Using an Advent Wreath is an excellent way to prepare your mind and heart for Christmas.

A category big enough to sit by itself is music. Music is another way people celebrate Advent Season. We will be celebrating through music on December 10, 2023, with our “Music Sunday” followed by a covered dish luncheon at the Breezeway Motel/ Restaurant.


Attending the Capital Area Handbell Festival (l to r) Debbie Hill, Jean Stowers, Cathy Cox, Dave Miller, Merle Morris, Joan Ebert, Freddie King, Barry Taylor, Debo Bell, Jamie Stallings

It took the Scott Building on the fairgrounds to house 28 handbell groups!

Nine handbell players and Director, Merle Morris, attended the Capital Area Handbell Festival the weekend of November 3-4 on the NC State Fairgrounds in Raleigh. Our ringers were joined by 27 other handbell groups from North Carolina, South Carolina and Virginia. Individual ringers came from states as far away as Maryland and Washington. The festival included a Friday night workshop and Saturday’s massed rehearsals in preparation for the Public Concert in the afternoon. Five of the eight pieces performed during the public concert were written or arranged by guest conductor, Jason Krug, of Indianapolis, Indiana. A highlight of the festival was the special concert by the Raleigh Ringers. The Raleigh Ringers is an internationally recognized and advanced community handbell ensemble that presents concerts across North Carolina and other states. They are often seen on PBS during the Christmas season. Our handbell players look forward to playing two of our concert pieces during the Christmas Cantata on December 10.


Great news from EAMC OCC………114 boxes were delivered to OCC on November 14 at Scott’s Hill Baptist Church.

Operation Christmas Child shoebox gifts delight the hearts of boys and girls in more than 100 countries, where local partners deliver these boxes along with the message of the Gospel of Jesus Christ. For some children, it is their first gift ever!

Many of these recipients also participate in the follow-up discipleship program, The Greatest Journey, where they learn to know Jesus, grow in faith, and spread the Good News.

We have 24 affiliates going to Boone on Dec 12,13, &14 to work in the Processing Center for Operation Christmas Child. Keep us all in your prayers as we travel there and back…..and no snow!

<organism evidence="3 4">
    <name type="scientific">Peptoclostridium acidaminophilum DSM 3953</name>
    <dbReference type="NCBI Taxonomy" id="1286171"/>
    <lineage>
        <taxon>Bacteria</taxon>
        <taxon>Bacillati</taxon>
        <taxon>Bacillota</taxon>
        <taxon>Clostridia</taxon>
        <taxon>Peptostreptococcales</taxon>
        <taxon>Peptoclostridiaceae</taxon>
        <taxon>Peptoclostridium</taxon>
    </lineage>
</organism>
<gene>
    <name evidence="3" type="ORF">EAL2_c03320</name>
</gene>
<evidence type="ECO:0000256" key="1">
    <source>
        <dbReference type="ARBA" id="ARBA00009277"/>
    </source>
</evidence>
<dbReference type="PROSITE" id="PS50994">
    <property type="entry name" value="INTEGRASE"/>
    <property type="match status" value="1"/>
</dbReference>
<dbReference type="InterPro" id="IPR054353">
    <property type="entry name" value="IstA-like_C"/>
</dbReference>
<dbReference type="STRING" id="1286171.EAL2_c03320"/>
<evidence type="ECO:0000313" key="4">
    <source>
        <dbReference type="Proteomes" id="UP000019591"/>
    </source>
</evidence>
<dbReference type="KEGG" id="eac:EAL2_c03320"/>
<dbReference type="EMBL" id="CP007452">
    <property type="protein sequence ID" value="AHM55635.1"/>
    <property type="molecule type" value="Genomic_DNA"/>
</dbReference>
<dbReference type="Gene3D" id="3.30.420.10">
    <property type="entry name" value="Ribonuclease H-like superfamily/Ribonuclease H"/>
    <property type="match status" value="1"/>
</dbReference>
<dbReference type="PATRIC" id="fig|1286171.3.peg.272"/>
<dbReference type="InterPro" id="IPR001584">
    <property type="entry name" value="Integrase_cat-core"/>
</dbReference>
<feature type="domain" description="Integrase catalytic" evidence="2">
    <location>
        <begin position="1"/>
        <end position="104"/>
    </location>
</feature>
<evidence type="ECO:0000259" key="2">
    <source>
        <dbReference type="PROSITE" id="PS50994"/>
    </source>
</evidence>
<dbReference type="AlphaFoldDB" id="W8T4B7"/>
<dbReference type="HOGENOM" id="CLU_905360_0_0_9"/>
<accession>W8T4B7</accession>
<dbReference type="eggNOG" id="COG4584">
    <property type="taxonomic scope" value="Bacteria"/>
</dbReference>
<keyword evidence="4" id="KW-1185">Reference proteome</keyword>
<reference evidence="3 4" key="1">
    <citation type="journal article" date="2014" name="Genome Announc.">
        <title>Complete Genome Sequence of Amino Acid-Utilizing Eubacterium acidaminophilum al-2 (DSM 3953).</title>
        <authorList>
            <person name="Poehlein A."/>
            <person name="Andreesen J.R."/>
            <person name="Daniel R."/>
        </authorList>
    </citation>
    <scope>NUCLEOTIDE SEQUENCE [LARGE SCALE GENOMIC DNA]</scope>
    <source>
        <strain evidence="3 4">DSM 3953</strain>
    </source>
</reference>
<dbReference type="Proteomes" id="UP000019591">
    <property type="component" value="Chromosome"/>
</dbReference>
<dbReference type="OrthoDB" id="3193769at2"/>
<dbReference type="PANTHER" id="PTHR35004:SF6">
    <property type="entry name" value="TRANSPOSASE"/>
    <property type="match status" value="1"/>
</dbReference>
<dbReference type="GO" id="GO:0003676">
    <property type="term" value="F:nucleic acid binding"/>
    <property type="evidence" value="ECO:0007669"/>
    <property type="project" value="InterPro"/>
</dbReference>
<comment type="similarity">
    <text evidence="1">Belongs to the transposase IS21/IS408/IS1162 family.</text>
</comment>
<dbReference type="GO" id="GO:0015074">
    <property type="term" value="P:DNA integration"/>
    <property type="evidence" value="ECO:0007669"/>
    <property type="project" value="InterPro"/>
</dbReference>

It is not too late. If you missed our local deadline, you can still participate in this wonderful opportunity to spread the joy and love of giving by going to Samaritan’s For a fee of $25. a box will be filled for you.


Combined Prayer List

Family of Mary Stevens

Family of Anna Bateman

Family of Lee Bryan

Family of Terry Merritt

Family of Edna Batts

Family of Bobby Humphrey

Family of Lauch Faircloth

Family of Norma Eggleston

Family of Brenda Rivenbark

Family of J.A.Reeves

David & Dianne Barnes

Jac & Grayson ReVille

Howard & Pat Braxton

Ed & Cecile Broadhurst

Sandy & Linsday Jordon

Susan & Mark Daley

Stuart & Denise Sanderson

Caroline Brewer

Dwight Davis

Caroline Longhorn

Ben Arab

Lynn Sutton

Gary Rouse

Cathy Carroll

Catherine McClain

Beth & Bill Meyer

Pat Almond

Scott Parrish

Laurie Sparrow

Mary Beth McKeever

Jessica Pollock

Bess Durham

Joe Bell

Denette Moore

Robert Pellerin

Neal McHenry

Emily Irland

Patricia Miller

Joyce Bilonesto

Teresa Smith

Jane Combs

Joe Bustamante

Sandra Bustamante

Whitney Burnette

Wayne Ross

Sam & Kim Usher

George Turner

Jenny Mizelle

Nancy Pool

Donald Fleshman

Edna Dougher

Jim McMullen

Larry Warren

Dick Ford

Drew Clifton

Silvia Rodriguez Ruiz

Larry Kier

Jeannie Bloodworth

Susan Risbon

Chuck Mazzarna

Gideon Hall

Francis Keir

Steven Wells

Anne Cox

Drew Grifton

Chris Fann

Bob Finkenzeller

Dottie Smith

Tim Horner

Mike Nelson

Don Edwards

Judy Wood

Wiley Sloan

Chuck Taylor

Jeff Spearman

John and Shiela

Joni Fetterman

Marvin Mitchell

Eric Lund

Kat Kourtney

Harrison & Jude





Ria’s Mom








Julie S.


All unspoken prayers

If you have prayer requests, please submit those to Rick Benton or Nancy Green.


Our history book, God’s Grace, is available for $25.00

It is full of pictures detailing events of Emma Anderson Memorial Chapel from 1986 – 2015.

To purchase, call Gayla MacMillan at 910-340-2672


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You can also view past sermons by clicking here.

Emma Anderson Memorial Chapel is a nondenominational church that gathers for worship, the preaching and teaching of God’s Word, and Christian fellowship.

Our mission is to glorify God and to proclaim Jesus Christ is Lord and Savior of all.


Topsail Beach NC 28445


Chapel  •  1040 S Anderson Blvd  •  PO Box 3071

Fellowship House  •  1045 Channel Blvd

Parsonage  •  1101 S Anderson Blvd

Youth Cottage  •  1038 S Anderson Blvd  •  PO Box 3197